Asthma is a common, (and currently incurable) long term inflammatory disease of the airways of the lungs characterized by variable and recurring symptoms, reversible airflow obstruction, and bronchospasm. Symptoms include episodes of wheezing, coughing, chest tightness, and shortness of breath.
Asthma is thought to be caused by a combination of genetic and environmental factors, but the exact biological mechanisms are unknown.
“The prevalence of asthma increased steadily over the latter part of the last century, first in the developed and then in the developing world […] Current estimates suggest that asthma affects 300 million people worldwide, with a predicted additional 100 million people affected by 2025. The socio-economic impact is enormous, as poor control leads to days lost from school or work, unscheduled health-care visits and hospital admissions.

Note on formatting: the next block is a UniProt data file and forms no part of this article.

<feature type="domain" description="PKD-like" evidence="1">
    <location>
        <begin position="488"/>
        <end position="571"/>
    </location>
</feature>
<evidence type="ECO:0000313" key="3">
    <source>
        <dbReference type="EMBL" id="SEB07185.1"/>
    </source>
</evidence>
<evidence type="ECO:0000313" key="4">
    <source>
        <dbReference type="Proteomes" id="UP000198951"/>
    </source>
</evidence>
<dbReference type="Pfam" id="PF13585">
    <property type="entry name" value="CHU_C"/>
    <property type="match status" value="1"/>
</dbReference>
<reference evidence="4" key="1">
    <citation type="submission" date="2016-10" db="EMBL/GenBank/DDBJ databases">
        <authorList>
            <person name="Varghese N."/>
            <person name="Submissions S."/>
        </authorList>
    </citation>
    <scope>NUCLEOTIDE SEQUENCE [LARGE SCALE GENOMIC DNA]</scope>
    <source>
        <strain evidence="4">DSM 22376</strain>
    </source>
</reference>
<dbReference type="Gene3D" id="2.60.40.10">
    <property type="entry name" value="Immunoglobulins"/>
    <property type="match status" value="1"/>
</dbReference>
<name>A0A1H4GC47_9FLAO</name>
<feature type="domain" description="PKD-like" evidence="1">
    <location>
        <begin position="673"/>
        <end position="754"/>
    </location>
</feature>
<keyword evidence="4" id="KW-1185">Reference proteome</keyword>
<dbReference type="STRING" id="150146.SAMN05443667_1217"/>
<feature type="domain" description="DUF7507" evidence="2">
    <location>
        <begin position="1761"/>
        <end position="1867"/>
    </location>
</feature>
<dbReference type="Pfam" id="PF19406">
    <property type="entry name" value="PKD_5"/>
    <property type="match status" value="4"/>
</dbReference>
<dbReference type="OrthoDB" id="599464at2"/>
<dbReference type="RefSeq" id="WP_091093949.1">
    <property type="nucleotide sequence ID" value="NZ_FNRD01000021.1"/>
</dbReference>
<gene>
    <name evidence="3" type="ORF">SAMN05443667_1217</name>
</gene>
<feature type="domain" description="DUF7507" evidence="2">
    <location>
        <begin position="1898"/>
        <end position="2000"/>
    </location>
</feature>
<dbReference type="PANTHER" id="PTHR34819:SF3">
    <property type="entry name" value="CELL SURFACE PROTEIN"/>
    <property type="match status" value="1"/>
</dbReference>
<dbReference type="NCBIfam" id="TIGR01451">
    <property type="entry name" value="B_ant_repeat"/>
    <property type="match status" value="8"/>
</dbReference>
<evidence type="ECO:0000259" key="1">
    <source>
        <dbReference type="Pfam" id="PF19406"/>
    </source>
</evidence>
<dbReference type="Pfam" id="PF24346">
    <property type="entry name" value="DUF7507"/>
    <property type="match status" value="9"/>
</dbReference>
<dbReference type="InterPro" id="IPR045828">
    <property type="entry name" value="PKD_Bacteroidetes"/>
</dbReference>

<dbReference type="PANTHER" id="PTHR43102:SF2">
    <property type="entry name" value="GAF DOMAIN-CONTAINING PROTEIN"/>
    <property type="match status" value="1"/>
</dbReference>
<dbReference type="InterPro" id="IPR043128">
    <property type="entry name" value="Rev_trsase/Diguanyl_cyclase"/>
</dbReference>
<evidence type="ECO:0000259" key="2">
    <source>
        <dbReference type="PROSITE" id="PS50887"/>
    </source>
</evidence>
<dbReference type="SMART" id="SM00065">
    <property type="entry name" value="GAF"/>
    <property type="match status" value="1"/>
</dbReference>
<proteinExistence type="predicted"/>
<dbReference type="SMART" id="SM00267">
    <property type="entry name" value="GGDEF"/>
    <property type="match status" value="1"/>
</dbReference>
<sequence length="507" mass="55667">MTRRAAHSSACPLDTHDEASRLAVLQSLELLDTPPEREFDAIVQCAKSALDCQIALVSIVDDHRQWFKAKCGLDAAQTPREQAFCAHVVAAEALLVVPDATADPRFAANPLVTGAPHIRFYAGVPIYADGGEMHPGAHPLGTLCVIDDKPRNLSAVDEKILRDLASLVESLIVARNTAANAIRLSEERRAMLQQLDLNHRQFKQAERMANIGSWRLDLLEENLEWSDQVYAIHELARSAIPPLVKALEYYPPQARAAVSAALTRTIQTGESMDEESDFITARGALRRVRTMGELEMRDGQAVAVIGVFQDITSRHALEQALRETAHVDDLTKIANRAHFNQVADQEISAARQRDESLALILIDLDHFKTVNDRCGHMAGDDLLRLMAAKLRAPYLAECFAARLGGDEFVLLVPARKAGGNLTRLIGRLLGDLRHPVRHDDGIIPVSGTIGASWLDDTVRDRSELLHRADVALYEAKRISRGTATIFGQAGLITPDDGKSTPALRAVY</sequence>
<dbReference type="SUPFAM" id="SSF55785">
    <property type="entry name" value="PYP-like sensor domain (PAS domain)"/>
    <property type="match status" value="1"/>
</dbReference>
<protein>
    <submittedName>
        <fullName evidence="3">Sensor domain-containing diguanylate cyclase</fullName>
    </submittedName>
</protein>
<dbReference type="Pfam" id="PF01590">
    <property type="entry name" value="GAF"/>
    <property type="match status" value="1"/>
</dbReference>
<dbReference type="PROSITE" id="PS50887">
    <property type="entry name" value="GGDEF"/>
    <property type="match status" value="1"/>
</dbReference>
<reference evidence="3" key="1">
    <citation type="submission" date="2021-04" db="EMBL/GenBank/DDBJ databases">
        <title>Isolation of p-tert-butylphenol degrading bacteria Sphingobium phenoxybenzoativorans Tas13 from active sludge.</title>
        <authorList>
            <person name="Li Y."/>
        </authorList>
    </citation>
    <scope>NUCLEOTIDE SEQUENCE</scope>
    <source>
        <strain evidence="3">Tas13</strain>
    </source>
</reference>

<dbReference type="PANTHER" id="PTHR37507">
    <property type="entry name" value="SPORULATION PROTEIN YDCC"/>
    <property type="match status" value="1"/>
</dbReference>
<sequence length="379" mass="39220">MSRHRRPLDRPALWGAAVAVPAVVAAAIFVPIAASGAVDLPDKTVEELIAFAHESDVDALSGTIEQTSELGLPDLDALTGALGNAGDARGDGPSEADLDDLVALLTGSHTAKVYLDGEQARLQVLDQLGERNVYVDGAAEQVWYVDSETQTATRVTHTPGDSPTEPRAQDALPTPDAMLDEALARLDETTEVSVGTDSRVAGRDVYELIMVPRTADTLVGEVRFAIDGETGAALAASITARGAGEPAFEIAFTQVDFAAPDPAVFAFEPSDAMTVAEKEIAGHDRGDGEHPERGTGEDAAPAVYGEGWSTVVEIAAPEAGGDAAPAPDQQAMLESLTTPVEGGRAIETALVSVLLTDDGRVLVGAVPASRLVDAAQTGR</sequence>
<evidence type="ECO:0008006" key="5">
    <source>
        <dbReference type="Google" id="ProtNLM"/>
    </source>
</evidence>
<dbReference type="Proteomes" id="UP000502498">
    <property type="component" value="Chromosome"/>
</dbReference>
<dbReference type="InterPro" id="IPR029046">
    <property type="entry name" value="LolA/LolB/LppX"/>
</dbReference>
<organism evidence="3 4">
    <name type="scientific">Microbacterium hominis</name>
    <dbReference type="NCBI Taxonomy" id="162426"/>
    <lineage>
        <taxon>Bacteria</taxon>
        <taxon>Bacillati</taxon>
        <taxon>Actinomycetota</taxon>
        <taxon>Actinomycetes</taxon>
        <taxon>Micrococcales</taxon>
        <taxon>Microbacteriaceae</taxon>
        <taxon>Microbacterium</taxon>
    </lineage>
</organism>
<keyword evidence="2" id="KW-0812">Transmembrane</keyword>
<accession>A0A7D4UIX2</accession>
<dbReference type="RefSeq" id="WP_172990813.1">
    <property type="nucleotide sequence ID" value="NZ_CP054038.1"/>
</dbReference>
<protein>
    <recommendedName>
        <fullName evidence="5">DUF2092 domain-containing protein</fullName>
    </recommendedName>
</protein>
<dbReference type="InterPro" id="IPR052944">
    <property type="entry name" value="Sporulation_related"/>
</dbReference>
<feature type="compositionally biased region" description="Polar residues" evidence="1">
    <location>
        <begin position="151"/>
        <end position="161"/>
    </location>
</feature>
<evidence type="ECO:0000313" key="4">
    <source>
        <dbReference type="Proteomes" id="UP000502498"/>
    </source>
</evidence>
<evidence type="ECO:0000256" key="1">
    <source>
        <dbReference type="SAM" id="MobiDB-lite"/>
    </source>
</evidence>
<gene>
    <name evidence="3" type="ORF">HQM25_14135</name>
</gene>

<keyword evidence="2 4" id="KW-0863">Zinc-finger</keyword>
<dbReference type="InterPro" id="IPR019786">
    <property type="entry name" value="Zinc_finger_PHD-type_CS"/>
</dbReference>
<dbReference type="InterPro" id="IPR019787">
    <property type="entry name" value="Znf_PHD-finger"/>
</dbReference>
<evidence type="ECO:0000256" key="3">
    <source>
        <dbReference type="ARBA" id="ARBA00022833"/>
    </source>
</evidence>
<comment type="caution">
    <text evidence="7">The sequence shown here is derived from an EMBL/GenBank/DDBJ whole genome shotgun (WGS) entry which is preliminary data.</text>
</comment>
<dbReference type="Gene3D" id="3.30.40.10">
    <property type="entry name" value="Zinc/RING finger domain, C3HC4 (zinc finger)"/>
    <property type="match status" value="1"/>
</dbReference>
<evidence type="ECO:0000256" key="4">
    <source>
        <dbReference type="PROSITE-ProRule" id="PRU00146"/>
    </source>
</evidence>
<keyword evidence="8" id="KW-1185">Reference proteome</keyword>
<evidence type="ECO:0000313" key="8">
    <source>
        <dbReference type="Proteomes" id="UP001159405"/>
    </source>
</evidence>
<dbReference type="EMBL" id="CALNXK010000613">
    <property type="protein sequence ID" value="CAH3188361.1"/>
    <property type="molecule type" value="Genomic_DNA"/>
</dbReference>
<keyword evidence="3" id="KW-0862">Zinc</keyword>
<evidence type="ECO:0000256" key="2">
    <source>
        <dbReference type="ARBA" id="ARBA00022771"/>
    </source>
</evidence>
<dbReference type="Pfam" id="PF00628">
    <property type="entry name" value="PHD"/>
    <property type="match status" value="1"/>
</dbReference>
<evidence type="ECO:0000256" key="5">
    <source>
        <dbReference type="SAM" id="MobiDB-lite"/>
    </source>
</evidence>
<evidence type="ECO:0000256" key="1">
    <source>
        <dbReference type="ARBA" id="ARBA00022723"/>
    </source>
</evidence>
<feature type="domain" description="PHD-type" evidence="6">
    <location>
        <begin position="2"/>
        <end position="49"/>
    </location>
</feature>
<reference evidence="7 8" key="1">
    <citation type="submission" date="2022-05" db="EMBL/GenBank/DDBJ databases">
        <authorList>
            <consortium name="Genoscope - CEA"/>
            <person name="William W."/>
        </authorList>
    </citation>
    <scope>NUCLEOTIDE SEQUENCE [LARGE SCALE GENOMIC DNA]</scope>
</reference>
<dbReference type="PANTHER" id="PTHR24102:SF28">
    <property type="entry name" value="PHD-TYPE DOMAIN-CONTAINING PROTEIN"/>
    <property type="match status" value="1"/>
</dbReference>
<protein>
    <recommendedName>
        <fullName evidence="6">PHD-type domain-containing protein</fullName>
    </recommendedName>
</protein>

Although the development and course of the disease, and the response to treatment, are influenced by genetic determinants, the rapid rise in prevalence implies that environmental factors are critically important in the development and expression of the disease. To date, studies have explored the potential role of indoor and outdoor allergens, microbial exposure, diet, vitamins, breastfeeding, tobacco smoke, air pollution and obesity but no clear consensus has emerged.”
Note: The proportion of asthma sufferers tends to be far higher in 'developed' ( i.e. 'Westernised' ) societies. There is currently no agreed theory as to why this is happening.